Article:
If you had the misfortune of stumbling onto ‘media personality’ Louise Wallace’s anti-fat rant on The AM Show recently (no I’m not linking to it because it’s gross), so here is a palate cleanser – it’s my story of over-coming fatphobia towards my own body …
As someone over a size 12 I am not ‘normal’, according Louise Wallace, who is clearly an expert because she made it onto the Beauty Standard’s ultimate seal of approval, TV. She doesn’t think I should be in photoshoots or on billboards, in case it makes other people feel OK about themselves as well.
But, what Louise and many other so-called experts haven’t grasped is that their disgust towards us doesn’t solve fatness. Every single fat person has been told in any and every way that their body is not acceptable. If ‘fat’ was really a choice, what kind of masochist would choose it, in a society that treats them as sub-human?
Thin people like Louise have no idea the lengths those in naturally bigger bodies go to in order to contort themselves into a more palatable body shape. Eating disorders among fat people are hugely under-diagnosed – and yet fat people are most vulnerable to disordered eating, because of the condemnation they have absorbed from every direction.
That is my story. For me, learning kindness towards my body was a long road, after a life-time of self-loathing. I went on my first diet at the age of 10, and was counting calories by the time I was 13.
From that early age, I learned to ignore my body’s natural indications of hunger, in favour of the Regime. I gave away ownership of my body, and gave all the power to food. This meant I developed a very unhealthy relationship with food and my body, and ricocheted between restriction and binging.
Today, diets have been rebranded as ‘detoxes’ or ‘clean eating’, but the behaviours are the same: restricted eating, a hyper consciousness towards food, and guilt.
Any shame-based behaviour lends itself towards secrecy: I became a very good secret eater – never eating the ‘bad’ foods in public, but binging in private. This shame turned inwards and became self-loathing and hate. I actually thought I was obligated to hate what I saw in the mirror, in order to motivate me to ‘do better’.
By the time I was in my early twenties, body-loathing had become an oppressive presence in my life that deeply affected my self-esteem and confidence. The more I tried to diet, the more I binged. And the shame of a binge is all-consuming.
One day, I literally lay on the floor, completely exhausted by the daily battle against my body. I said to God: ‘I can’t do this anymore, I’m giving it all to you, no matter what happens’.
Anyone who has ever decided to change an addictive pattern will know it feels like jumping off a cliff not knowing where you are going to land – genuinely feeling like you might die.
This is the way, walk in it
The next day I woke up and I felt a voice whisper within: ‘I want you to look in the mirror and say you are beautiful’. I couldn’t do it, of course. It took my six months before I could mumble, ‘You’re beautiful’, before turning away, embarrassed for myself.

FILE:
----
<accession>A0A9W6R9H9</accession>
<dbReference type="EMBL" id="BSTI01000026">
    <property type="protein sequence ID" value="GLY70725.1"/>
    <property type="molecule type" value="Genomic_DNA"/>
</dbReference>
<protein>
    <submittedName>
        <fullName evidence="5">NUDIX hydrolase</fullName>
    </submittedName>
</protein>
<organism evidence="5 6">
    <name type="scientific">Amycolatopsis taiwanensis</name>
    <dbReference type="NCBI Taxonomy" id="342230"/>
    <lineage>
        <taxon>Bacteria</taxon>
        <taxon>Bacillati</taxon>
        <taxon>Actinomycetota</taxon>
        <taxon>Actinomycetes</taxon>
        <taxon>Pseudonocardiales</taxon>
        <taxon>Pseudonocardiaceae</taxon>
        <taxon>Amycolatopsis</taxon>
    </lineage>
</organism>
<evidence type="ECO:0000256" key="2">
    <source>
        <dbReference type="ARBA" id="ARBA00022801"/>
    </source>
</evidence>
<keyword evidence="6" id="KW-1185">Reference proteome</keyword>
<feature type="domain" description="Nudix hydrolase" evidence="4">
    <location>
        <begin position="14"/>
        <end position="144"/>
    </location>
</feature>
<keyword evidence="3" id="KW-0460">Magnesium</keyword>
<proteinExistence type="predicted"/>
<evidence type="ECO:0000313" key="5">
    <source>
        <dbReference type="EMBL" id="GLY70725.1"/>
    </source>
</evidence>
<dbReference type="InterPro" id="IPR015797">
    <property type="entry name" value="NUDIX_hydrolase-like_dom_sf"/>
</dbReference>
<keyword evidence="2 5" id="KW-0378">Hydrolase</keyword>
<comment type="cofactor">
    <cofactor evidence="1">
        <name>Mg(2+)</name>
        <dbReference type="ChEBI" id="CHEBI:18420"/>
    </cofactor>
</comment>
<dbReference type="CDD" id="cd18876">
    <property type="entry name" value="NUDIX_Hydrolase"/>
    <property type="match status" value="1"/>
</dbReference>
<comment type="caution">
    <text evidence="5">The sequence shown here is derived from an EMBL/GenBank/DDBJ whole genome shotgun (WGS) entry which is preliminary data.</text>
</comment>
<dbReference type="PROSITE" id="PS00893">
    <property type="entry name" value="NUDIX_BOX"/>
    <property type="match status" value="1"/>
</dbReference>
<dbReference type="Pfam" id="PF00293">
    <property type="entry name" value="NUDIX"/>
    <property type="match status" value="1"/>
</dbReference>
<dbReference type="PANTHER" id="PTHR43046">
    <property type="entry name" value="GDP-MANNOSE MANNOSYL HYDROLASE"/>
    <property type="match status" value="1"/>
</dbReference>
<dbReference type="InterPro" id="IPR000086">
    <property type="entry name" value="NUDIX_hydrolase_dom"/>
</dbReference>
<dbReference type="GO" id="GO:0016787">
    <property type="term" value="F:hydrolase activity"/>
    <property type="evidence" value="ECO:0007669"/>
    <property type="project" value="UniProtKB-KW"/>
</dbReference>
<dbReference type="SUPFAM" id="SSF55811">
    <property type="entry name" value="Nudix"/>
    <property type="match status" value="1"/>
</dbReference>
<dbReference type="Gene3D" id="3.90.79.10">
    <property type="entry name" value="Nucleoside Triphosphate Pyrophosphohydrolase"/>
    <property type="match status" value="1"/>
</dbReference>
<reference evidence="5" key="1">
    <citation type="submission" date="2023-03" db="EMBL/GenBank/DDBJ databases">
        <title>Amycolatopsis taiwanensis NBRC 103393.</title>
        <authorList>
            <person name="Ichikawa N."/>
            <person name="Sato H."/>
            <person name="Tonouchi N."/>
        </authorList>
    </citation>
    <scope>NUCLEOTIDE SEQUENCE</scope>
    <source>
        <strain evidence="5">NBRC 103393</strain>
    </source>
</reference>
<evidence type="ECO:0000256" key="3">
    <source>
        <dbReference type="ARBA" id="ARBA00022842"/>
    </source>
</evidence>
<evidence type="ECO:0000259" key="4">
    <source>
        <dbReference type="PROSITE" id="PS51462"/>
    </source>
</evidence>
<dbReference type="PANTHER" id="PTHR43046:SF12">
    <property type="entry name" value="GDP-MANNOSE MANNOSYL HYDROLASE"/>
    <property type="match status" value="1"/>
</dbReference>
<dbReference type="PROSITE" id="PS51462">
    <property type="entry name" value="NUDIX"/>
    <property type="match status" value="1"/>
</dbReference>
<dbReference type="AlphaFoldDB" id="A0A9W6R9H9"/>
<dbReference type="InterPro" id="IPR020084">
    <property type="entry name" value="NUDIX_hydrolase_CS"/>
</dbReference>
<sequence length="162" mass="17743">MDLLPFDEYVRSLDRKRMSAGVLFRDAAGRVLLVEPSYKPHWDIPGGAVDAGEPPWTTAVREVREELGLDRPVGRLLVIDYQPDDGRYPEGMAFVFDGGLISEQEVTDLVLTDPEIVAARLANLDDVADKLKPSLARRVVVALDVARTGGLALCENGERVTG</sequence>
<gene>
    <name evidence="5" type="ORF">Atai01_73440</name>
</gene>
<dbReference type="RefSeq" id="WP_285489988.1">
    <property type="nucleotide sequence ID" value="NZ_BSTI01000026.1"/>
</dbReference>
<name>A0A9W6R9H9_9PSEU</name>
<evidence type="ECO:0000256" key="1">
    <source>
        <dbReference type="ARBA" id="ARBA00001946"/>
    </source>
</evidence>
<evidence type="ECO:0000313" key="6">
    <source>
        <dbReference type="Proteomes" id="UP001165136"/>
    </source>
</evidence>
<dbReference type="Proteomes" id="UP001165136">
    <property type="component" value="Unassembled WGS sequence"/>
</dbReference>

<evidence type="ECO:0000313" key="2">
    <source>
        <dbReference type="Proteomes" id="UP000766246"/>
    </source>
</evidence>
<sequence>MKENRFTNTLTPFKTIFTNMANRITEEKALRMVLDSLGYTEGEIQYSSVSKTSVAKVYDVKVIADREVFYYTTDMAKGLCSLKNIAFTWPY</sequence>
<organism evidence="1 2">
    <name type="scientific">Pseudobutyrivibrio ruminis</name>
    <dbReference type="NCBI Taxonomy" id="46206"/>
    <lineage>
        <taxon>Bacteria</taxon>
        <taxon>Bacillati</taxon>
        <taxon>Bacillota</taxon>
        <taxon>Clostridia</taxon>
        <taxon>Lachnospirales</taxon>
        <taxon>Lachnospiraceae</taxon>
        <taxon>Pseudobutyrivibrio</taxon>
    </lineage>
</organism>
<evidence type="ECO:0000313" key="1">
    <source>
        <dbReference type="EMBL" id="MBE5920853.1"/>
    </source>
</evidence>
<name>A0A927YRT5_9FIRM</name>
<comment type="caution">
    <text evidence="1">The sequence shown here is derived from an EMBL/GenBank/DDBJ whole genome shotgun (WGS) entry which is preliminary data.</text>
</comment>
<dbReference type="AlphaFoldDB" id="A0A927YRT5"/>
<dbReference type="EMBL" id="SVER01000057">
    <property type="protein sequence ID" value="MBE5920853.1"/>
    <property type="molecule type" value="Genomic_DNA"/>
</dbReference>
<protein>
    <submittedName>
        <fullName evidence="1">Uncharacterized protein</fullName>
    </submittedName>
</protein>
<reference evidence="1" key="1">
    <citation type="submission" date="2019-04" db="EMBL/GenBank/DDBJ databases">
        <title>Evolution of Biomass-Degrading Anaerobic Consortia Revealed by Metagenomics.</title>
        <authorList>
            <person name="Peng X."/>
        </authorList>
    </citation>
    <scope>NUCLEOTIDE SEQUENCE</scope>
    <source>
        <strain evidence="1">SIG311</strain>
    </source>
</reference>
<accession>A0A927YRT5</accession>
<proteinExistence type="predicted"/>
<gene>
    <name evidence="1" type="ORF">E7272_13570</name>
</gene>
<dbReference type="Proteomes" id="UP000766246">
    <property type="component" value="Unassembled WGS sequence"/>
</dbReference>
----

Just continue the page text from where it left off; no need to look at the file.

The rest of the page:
But this was the beginning of an intense and personal journey with God. When I stopped beating myself up and started showing myself compassion, the natural overflow was that I treated my body better.
Unlearning diet culture was not easy. It meant giving up all the false promises. It meant examining my emotional eating, and how I channel my anxieties into self-loathing. It was hard. But it was not as hard as dieting.
I feel healthier now than when I was smaller, but I don’t think that’s the point. One of the things I hear most often is ‘I accept different body sizes as long as they’re a healthy’. This is an insipid part of fatphobia – why is it our business to judge another person’s health? Even if they have made unhealthy choices, does that mean we should not honour the imago dei in them and treat them with dignity, respect and acceptance?
Even if they have eaten themselves fat, should we not give them the dignity of chairs that fit them and a health system that sees them as human beings and not just as the problem of ‘fat’?
Perhaps the deepest part of my journey – one I continue on to this day – was to reclaim kindness as the ‘normal’ attitude towards my body. We are so conditioned towards self-loathing that we can all immediately think of parts of our body we hate. But reflecting on the parts we like, feels vain and wrong.
Turning away from diet culture and choosing self-acceptance actually feels really dangerous, because it is rejecting the cultural narrative from people like Louise that says if only you could tame your unruly body, you will be loved, valid and accepted.
But if we deliberately and persistently turn away from the cultural megaphone, and allow the voice of acceptance into our lives, we discover that we already have what we have been chasing all along. Love and acceptance is already available to us, just as we are.
In some ways I feel for people like Louise – they are so deeply enslaved to the (literal) treadmill of the Beauty Standard, they can’t get off and experience the deep rest of knowing they are actually OK just as they are. We are all OK. We are God’s children.
Ingrid Barratt has worked as a writer for the Salvation Army for 10 years, as well as in mental health. She currently works in advocacy for women. Her writing focuses on Christian feminism and female-centred conversations. She is a chain-tea drinker, who loves a deep convo and enjoys having fun(damental rights for women).
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